Top GOP officials are showing time and time again that orange is in fact not the new black, as more line up to disavow and distance themselves from presumptive Republican presidential nominee Donald Trump. And with the Republican National Convention on its way, a group of high-profile Republicans have promised to skip the convention entirely. Though some, like Florida Sen. Marco Rubio, have said that their decision is based on a need to campaign, others have more clearly stressed that their reasoning lies behind a sheer dislike of their party's nominee.
Among the top notable absences are the living former GOP presidential nominees, including Mitt Romney, John McCain, and former Presidents George W. Bush and George H.W. Bush. Only one, 1996 Republican nominee Bob Dole, will be attending the Cleveland convention (though Dole's camp has been careful to stress that his attendance at the convention does not equal an endorsement, and that he is primarily showing up for a scheduled luncheon hosted by his law firm).
The absence of Romney, the 2012 Republican presidential nominee, is perhaps the most clear sign of division among the party, with Romney's scathing criticism of Trump still ringing in the GOP's ears. In a speech in February, the former GOP nominee called Trump "a phony, a fraud" and blasted Trump's professional and political career. Though his absence is not surprising, it also marks a turning point for the party — when Romney was the nominee, officials lined up to speak at his convention. Now, a majority are steering clear.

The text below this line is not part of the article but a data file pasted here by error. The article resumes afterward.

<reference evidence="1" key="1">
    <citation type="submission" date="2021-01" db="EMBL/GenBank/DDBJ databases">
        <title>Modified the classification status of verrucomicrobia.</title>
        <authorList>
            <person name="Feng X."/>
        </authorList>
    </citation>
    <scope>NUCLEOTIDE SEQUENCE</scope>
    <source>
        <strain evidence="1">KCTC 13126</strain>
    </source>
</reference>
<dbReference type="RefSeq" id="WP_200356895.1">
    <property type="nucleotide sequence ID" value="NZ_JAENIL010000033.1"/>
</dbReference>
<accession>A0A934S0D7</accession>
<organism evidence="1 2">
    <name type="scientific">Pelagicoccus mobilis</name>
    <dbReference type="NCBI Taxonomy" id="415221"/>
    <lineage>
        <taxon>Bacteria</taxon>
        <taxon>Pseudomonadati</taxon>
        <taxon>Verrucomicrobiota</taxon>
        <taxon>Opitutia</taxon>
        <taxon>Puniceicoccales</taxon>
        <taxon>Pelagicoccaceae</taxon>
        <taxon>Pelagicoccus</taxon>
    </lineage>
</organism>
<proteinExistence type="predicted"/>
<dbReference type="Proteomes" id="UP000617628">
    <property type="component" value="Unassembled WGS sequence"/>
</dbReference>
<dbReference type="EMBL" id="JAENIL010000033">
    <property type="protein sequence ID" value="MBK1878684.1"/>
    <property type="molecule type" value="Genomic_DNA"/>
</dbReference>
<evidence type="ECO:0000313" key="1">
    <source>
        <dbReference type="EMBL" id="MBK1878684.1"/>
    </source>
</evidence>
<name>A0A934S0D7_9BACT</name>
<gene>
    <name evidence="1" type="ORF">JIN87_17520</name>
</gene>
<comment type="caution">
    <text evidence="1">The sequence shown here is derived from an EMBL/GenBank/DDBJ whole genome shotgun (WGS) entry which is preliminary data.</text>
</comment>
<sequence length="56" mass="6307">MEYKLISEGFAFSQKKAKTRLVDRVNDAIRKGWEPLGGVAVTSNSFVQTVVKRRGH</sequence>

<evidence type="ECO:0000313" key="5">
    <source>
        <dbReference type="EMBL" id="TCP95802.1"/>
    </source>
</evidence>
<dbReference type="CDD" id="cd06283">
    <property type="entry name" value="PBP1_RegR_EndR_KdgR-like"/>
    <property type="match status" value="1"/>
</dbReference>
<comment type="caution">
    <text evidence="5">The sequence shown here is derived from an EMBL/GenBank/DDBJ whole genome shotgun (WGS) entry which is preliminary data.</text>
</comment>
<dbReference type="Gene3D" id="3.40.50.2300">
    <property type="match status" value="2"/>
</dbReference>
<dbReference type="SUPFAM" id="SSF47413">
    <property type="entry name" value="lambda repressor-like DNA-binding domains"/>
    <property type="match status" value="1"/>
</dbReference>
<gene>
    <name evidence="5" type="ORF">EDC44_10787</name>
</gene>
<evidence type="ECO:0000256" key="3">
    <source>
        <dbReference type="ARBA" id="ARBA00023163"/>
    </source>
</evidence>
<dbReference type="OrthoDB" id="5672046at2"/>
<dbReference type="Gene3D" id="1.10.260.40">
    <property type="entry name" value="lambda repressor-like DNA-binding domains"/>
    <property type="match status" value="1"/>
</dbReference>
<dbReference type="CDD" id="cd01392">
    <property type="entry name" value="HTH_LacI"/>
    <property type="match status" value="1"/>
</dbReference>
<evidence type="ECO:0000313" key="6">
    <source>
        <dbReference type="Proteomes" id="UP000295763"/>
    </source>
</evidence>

This distancing extends beyond the biggest faces of the party, too. Late last month, Politico contacted more than 50 leading GOP governors, senators, and representatives. The general consensus, Politico gathered: "Only a few said they were open to it, and everyone else said they weren’t planning on it, didn’t want to or weren’t going to Cleveland at all — or simply didn’t respond."
Trump seems to be unfazed by the overwhelming decision to skip out. In lieu of big-name politicians, CNN has reported that Trump will bring in sports figures to his convention instead. "We may call it 'The Winners' evening," he previously said.
This potential trade-off between sports figures and politicians is a prime example of the kind of campaign Trump has been running. To him, as voters have seen with the rest of the primaries, the overall objective turns to spectacle, not substance, and it looks as though the RNC may be no different.